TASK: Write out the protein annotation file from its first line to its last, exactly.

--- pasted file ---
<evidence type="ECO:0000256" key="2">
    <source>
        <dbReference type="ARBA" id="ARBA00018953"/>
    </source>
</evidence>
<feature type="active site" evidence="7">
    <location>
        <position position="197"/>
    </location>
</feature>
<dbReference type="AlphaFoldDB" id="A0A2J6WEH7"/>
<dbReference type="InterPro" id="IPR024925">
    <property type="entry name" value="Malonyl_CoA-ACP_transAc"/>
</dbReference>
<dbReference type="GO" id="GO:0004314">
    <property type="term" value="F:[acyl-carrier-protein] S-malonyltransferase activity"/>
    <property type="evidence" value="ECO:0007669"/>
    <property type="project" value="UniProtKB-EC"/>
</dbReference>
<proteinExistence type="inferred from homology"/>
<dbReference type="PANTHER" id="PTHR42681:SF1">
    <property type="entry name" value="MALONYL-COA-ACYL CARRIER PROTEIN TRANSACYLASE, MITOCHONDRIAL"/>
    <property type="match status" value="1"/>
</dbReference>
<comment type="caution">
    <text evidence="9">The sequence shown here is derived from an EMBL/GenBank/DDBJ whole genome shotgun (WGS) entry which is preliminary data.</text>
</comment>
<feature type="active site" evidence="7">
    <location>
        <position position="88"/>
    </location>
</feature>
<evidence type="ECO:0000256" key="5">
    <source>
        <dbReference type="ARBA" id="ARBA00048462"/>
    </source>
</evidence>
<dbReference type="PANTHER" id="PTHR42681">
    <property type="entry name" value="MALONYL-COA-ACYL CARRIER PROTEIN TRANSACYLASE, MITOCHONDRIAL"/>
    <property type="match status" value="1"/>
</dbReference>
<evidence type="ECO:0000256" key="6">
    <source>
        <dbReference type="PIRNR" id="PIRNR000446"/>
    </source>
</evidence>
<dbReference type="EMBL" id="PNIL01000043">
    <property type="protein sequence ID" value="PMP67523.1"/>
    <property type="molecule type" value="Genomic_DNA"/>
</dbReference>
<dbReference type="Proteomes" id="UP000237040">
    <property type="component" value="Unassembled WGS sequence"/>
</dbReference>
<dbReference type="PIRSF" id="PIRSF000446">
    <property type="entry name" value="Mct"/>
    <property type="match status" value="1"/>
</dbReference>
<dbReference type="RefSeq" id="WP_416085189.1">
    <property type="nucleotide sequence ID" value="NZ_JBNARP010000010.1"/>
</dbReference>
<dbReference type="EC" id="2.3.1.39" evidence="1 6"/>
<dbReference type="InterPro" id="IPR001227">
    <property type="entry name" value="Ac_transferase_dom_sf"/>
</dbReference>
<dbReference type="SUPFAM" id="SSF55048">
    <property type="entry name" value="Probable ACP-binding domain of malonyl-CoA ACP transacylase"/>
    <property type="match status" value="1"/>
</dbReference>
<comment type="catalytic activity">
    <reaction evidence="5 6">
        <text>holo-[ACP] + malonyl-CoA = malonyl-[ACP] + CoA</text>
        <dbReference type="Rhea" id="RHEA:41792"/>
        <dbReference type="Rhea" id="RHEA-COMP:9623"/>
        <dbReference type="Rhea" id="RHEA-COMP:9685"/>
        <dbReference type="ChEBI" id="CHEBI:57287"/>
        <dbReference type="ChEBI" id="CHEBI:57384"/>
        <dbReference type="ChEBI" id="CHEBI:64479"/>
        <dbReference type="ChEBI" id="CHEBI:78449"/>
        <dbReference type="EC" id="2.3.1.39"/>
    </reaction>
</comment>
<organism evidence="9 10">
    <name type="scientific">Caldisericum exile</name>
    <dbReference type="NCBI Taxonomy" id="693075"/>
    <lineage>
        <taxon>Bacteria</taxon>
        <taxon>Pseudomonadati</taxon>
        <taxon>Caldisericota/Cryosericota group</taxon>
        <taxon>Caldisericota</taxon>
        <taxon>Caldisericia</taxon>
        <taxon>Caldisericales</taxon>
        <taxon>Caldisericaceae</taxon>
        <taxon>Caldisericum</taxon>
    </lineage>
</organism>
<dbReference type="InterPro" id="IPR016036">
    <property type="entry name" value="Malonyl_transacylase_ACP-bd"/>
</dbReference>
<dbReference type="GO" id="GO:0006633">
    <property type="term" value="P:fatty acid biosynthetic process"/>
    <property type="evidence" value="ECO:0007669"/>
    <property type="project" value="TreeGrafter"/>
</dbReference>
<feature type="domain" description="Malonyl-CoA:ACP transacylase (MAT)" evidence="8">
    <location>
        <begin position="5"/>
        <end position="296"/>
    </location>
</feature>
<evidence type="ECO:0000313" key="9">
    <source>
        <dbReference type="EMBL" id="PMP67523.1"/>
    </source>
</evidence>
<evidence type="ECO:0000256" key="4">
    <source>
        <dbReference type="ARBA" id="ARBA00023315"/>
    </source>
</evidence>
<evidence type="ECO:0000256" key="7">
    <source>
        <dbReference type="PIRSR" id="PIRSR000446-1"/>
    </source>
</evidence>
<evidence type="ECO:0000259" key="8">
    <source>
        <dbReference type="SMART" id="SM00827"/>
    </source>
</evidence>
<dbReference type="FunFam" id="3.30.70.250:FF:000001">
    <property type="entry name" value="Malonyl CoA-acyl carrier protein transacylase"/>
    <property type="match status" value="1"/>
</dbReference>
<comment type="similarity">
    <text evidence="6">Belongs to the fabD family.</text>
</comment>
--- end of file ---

<evidence type="ECO:0000256" key="2">
    <source>
        <dbReference type="ARBA" id="ARBA00018953"/>
    </source>
</evidence>
<feature type="active site" evidence="7">
    <location>
        <position position="197"/>
    </location>
</feature>
<dbReference type="AlphaFoldDB" id="A0A2J6WEH7"/>
<dbReference type="InterPro" id="IPR024925">
    <property type="entry name" value="Malonyl_CoA-ACP_transAc"/>
</dbReference>
<dbReference type="GO" id="GO:0004314">
    <property type="term" value="F:[acyl-carrier-protein] S-malonyltransferase activity"/>
    <property type="evidence" value="ECO:0007669"/>
    <property type="project" value="UniProtKB-EC"/>
</dbReference>
<proteinExistence type="inferred from homology"/>
<dbReference type="PANTHER" id="PTHR42681:SF1">
    <property type="entry name" value="MALONYL-COA-ACYL CARRIER PROTEIN TRANSACYLASE, MITOCHONDRIAL"/>
    <property type="match status" value="1"/>
</dbReference>
<comment type="caution">
    <text evidence="9">The sequence shown here is derived from an EMBL/GenBank/DDBJ whole genome shotgun (WGS) entry which is preliminary data.</text>
</comment>
<feature type="active site" evidence="7">
    <location>
        <position position="88"/>
    </location>
</feature>
<evidence type="ECO:0000256" key="5">
    <source>
        <dbReference type="ARBA" id="ARBA00048462"/>
    </source>
</evidence>
<dbReference type="PANTHER" id="PTHR42681">
    <property type="entry name" value="MALONYL-COA-ACYL CARRIER PROTEIN TRANSACYLASE, MITOCHONDRIAL"/>
    <property type="match status" value="1"/>
</dbReference>
<evidence type="ECO:0000256" key="6">
    <source>
        <dbReference type="PIRNR" id="PIRNR000446"/>
    </source>
</evidence>
<dbReference type="EMBL" id="PNIL01000043">
    <property type="protein sequence ID" value="PMP67523.1"/>
    <property type="molecule type" value="Genomic_DNA"/>
</dbReference>
<dbReference type="Proteomes" id="UP000237040">
    <property type="component" value="Unassembled WGS sequence"/>
</dbReference>
<dbReference type="PIRSF" id="PIRSF000446">
    <property type="entry name" value="Mct"/>
    <property type="match status" value="1"/>
</dbReference>
<dbReference type="RefSeq" id="WP_416085189.1">
    <property type="nucleotide sequence ID" value="NZ_JBNARP010000010.1"/>
</dbReference>
<dbReference type="EC" id="2.3.1.39" evidence="1 6"/>
<dbReference type="InterPro" id="IPR001227">
    <property type="entry name" value="Ac_transferase_dom_sf"/>
</dbReference>
<dbReference type="SUPFAM" id="SSF55048">
    <property type="entry name" value="Probable ACP-binding domain of malonyl-CoA ACP transacylase"/>
    <property type="match status" value="1"/>
</dbReference>
<comment type="catalytic activity">
    <reaction evidence="5 6">
        <text>holo-[ACP] + malonyl-CoA = malonyl-[ACP] + CoA</text>
        <dbReference type="Rhea" id="RHEA:41792"/>
        <dbReference type="Rhea" id="RHEA-COMP:9623"/>
        <dbReference type="Rhea" id="RHEA-COMP:9685"/>
        <dbReference type="ChEBI" id="CHEBI:57287"/>
        <dbReference type="ChEBI" id="CHEBI:57384"/>
        <dbReference type="ChEBI" id="CHEBI:64479"/>
        <dbReference type="ChEBI" id="CHEBI:78449"/>
        <dbReference type="EC" id="2.3.1.39"/>
    </reaction>
</comment>
<organism evidence="9 10">
    <name type="scientific">Caldisericum exile</name>
    <dbReference type="NCBI Taxonomy" id="693075"/>
    <lineage>
        <taxon>Bacteria</taxon>
        <taxon>Pseudomonadati</taxon>
        <taxon>Caldisericota/Cryosericota group</taxon>
        <taxon>Caldisericota</taxon>
        <taxon>Caldisericia</taxon>
        <taxon>Caldisericales</taxon>
        <taxon>Caldisericaceae</taxon>
        <taxon>Caldisericum</taxon>
    </lineage>
</organism>
<dbReference type="InterPro" id="IPR016036">
    <property type="entry name" value="Malonyl_transacylase_ACP-bd"/>
</dbReference>
<dbReference type="GO" id="GO:0006633">
    <property type="term" value="P:fatty acid biosynthetic process"/>
    <property type="evidence" value="ECO:0007669"/>
    <property type="project" value="TreeGrafter"/>
</dbReference>
<feature type="domain" description="Malonyl-CoA:ACP transacylase (MAT)" evidence="8">
    <location>
        <begin position="5"/>
        <end position="296"/>
    </location>
</feature>
<evidence type="ECO:0000313" key="9">
    <source>
        <dbReference type="EMBL" id="PMP67523.1"/>
    </source>
</evidence>
<evidence type="ECO:0000256" key="4">
    <source>
        <dbReference type="ARBA" id="ARBA00023315"/>
    </source>
</evidence>
<evidence type="ECO:0000256" key="7">
    <source>
        <dbReference type="PIRSR" id="PIRSR000446-1"/>
    </source>
</evidence>
<evidence type="ECO:0000259" key="8">
    <source>
        <dbReference type="SMART" id="SM00827"/>
    </source>
</evidence>
<dbReference type="FunFam" id="3.30.70.250:FF:000001">
    <property type="entry name" value="Malonyl CoA-acyl carrier protein transacylase"/>
    <property type="match status" value="1"/>
</dbReference>
<comment type="similarity">
    <text evidence="6">Belongs to the fabD family.</text>
</comment>